On 30th December, the government of Myanmar announced that the CITIC Consortium, which comprises of 6 Chinese companies, wins the bid to develop Kyauk Phyu SEZ. Mr. Win Shein, the MP from Kyauk Phyu said, the last minute agreement before the current government hand over the power to the new NLD-led government, could involve fraud and corruption between the government and Chinese investors. The bid for the SEZ takes 24 months, 16 companies have compete for the bid, but the government approve CITIC in rush. CITIC Consortium states it will invest about 9 bn US$ for the Kyauk Phyu SEZ project, which covers 4200 acre of lands.
The Mekong countries of Cambodia, Laos, Myanmar, Thailand, and Vietnam are emerging to be not only the new growth center but also a new strategic frontier in Asia.
With a population of around 240 million and a combined GDP of $664 billion, the Mekong region has geopolitical significance and economic weight. It is located at the junction of the enormous emerging markets of Asia and their combined population of about 3.3 billion.
Myanmar’s landmark election and the likelihood of a peaceful and smooth power transition have drawn more international attention and interest to the Mekong region as a whole. Myanmar is expected to be a key regional actor and now possibly a catalyst of regional peace, democracy, and development.
The Lancang-Mekong Cooperation (LMC) framework was officially launched on Thursday following talks among senior foreign affairs officials from China, Thailand, Cambodia, Laos, Myanmar and Vietnam in Jinghong, Yunnan Province.
FOCUSING ON THREE KEY AREAS
The Lancang-Mekong River is a natural link between the six countries.
At the first LMC foreign ministers’ meeting, they decided to cooperate in three key areas – politico-security issues, economic affairs and sustainable development, and social affairs and people-to-people exchanges.
At the invitation of Chinese Foreign Minister Wang Yi, Cambodian Deputy Prime Minister and Minister of Foreign Affairs Hor Nam Hong, Lao Deputy Prime Minister and Minister of Foreign Affairs Thongloun Sisoulith, Myanmar Foreign Minister U Wunna Maung Lwin, Thai Foreign Minister Don Pramudwinai, Vietnamese Deputy Prime Minister and Foreign Minister Pham Binh Minh attended the meeting, and Wang Yi and Don Pramudwinai co-hosted the meeting.
China aims to complete laying a 418-kilometre (260-mile) railway from a border town to Laos by 2020, the official China Economic Herald reported, as the economic giant seeks a new route into the emerging markets of Southeast Asia.
The two countries agreed on Friday to jointly build a 40-billion yuan ($6.28 billion) railway from the border town of Boten to the Laos capital Vientiane, the Herald reported.
The deal was announced at a signing ceremony attended by senior officials from the National Development & Reform Commission the country’s top economic planner, China Railway Corporation and the Export-Import Bank of China, the paper said.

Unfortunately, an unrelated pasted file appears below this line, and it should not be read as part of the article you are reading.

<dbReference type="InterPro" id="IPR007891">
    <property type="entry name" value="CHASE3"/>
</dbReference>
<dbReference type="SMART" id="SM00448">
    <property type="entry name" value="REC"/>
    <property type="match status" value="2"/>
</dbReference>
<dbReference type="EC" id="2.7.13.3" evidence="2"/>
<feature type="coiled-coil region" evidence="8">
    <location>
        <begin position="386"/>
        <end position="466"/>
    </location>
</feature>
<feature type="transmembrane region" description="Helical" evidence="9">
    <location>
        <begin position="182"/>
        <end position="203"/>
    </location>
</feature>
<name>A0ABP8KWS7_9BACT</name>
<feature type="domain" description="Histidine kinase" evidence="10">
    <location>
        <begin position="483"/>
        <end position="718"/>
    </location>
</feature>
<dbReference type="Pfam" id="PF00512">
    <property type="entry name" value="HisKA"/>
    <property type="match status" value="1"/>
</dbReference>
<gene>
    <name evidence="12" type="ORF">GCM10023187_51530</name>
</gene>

Laos, poor and landlocked, has traditionally been firmly in the orbit of its larger neighbour to the east, Vietnam.
But China has been aggressively courting Laos as it sees the communist-ruled country as an important route into Southeast Asia, and its ports on the Mekong River for landlocked parts of southwestern China such as Yunnan.
Thailand’s listed power producer Ratchaburi Electricity Generating Holding PCL (RATCH) plans to invest around $1 billion in power plants in Indonesia, Laos and China, a top official with the company said.
The company expects its aggressive investment to double its electricity production capacity to 8,000 megawatts, increasing its enterprise value from the current level of 124 billion baht to 188 billion baht by 2018.
Rum Herabat, the newly-appointed chief executive officer, said the company is looking at three main approaches to increase business. These include – exploring new investments, managing efficiency of main power plants and completing construction of new power plants as planned.
The potential projects, for which the company is conducting feasibility studies and negotiation include, 2,000-MW JAWA7 in Indonesia, 400-MW Sekong 4 hydropower project in Lao PDR, seven solar farms projects for the public sector in Thailand (with a combined capacity of 35 MW) and 2,000-MW power plant project in China.
The development of nuclear power in China is set to gain momentum in the next five years as the country prepares to inject hundreds of billions of yuan into building nuclear plants. More than 100 nuclear power plants will be put into operation by 2020, with a nationwide capacity tripling that of 2014 to reach 58 million kilowatts, the China Times reported, citing a draft for the 13th Five-Year Plan (2016-20).
According to the document, the government is expected to invest about 500 billion yuan (S$109 billion) to build six to eight new plants annually during the period.
A leaked WWF report exposes the scale of illegal logging in Laos. Almost all of timber exports from Laos go to Vietnam and China. In 2013, Laos exported 1.4 million cubic metres of timber to these two countries. That’s more than 10 times the official timber harvest in Laos.
How dam construction companies deal with the social and environmental impacts of their projects comes down to more than just their own policies, write Johan Nordensvard and Frauke Urban.
China’s transport infrastructure initiative, including the establishment of the Asian Infrastructure Investment Bank (AIIB) and other related proposals, will pose a threat to Vietnam’s infrastructure development plan in the near future, an expert from the Vietnam Institute for Economic Research and Policy (VEPR) said at a seminar on the Chinese economy in Ho Chi Minh City last week.
Government and industry say China is meeting environmental goals. Skeptics say yeah, right.